BORN TO BE GIANTS

HOW BABY DINOSAURS GREW TO RULE THE WORLD

Eye-catching illustrations and the combination of two perennially popular topics make this book a sure hit. The conversational tone of the text and the use of a variably sized and colored display type add appeal, though they may also lead readers to expect a story for younger listeners rather than a serious examination of the subject. Judge is careful to distinguish between facts and educated guesses, which ironically may create a bit of confusion as her audience considers the plethora of possibilities described in her wide-ranging overview. She notes the enormous difference in size between some dinosaurs and their offspring and speculates about how their babies might have struggled to survive. Comparisons are drawn between the behavior of present-day birds (who may actually have evolved from dinosaurs) and a variety of dinosaurs using evidence from the fossil record. Vivid paintings provide amplification, perspective and humor. Further facts about the eight dinosaurs discussed are included, along with a simplified timeline. The glossary and bibliography will assist readers and listeners in understanding the complex ideas presented. Engaging and challenging. (author’s note) (Nonfiction. 8-12)

Pub Date: April 27, 2010

ISBN: 978-1-59643-443-1

Page Count: 48

Publisher: Flash Point/Roaring Brook

Review Posted Online: Dec. 31, 2010

Kirkus Reviews Issue: March 15, 2010

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An alternative to the shelf full of picture-book biographies, for readers who may find Sheila Cole’s Dragon in the Cliff,...

MARY ANNING'S CURIOSITY

Carved out and buffed up from historical records, an imagined account of the great fossil hunter’s early life and groundbreaking career.

Following an account of the lightning strike that killed several adults but spared the 15-month-old Mary, Kulling skips ahead to record the child’s deep delight at getting a rock hammer for her eighth birthday. Between that and Anning’s laborious extraction of a great ichthyosaur skeleton at age 12, in 1811, the author chronicles her sometimes-hazardous search for fossil ammonites and other “curiosities” (as they were then called) to sell as the family livelihood—first with her father and then, after his disabling accident and early death, largely alone. Period details of everyday life in Lyme Regis, both in the narrative and in Castrillón’s delicate illustrations, and embroidered encounters with rival fossil hunters and collectors flesh out the story; notes at the end wire together explanations of what fossils are with descriptions of some of Anning’s other discoveries and their subsequent histories. Though here at least she seems almost relieved to quit school at the earliest opportunity to pursue her vocation, Mary presents an admirable role model for her lively mind, independent spirit, and a continuing sense of wonder that drives her to chip away at nature’s mysteries.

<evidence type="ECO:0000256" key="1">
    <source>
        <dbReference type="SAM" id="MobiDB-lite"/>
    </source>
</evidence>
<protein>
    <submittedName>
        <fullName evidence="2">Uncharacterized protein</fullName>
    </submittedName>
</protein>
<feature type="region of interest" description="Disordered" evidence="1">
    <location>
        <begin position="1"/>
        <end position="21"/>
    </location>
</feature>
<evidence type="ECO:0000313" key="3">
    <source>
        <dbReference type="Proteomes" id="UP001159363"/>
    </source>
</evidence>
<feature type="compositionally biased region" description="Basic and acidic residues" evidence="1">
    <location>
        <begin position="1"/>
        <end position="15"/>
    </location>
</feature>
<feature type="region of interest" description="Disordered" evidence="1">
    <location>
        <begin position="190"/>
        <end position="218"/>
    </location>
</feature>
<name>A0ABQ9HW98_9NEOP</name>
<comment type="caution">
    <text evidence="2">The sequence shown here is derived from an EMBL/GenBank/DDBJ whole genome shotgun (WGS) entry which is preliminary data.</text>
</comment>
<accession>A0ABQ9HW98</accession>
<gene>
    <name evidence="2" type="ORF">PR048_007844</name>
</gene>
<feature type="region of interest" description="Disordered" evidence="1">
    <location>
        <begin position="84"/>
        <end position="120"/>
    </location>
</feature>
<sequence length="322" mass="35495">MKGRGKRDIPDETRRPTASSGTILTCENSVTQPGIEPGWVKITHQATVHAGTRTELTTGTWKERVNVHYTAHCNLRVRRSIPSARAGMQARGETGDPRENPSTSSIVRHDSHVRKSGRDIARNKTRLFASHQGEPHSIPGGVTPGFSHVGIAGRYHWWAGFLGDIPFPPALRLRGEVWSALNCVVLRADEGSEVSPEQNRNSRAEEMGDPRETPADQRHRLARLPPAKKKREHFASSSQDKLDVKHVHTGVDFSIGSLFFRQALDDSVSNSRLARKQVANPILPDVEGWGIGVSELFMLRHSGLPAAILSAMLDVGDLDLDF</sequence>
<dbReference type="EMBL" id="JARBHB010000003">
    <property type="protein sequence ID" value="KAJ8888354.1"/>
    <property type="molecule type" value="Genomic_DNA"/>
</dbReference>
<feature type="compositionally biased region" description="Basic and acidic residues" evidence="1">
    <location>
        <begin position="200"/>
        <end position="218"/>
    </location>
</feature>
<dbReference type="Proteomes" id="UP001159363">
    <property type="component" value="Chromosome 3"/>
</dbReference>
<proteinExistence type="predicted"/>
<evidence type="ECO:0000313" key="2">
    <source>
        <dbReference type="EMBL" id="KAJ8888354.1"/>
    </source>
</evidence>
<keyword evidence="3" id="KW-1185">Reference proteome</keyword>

An alternative to the shelf full of picture-book biographies, for readers who may find Sheila Cole’s Dragon in the Cliff, illustrated by T.C. Farrow (1991) hard to read or get. (bibliography) (Historical fiction. 9-11)

Pub Date: May 16, 2017

ISBN: 978-1-55498-898-3

Page Count: 156

Publisher: Groundwood

Review Posted Online: Feb. 1, 2017

Kirkus Reviews Issue: Feb. 15, 2017

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One of those rare thrillers whose answers are even more scarifying than its mysteries.

AFTER ALL I'VE DONE

A middle-aged woman sidelined by a horrific accident finds even sharper pains waiting on the other side of her recuperation in this expert nightmare by Hardy, familiar to many readers as Megan Hart, author of All the Secrets We Keep (2017), etc.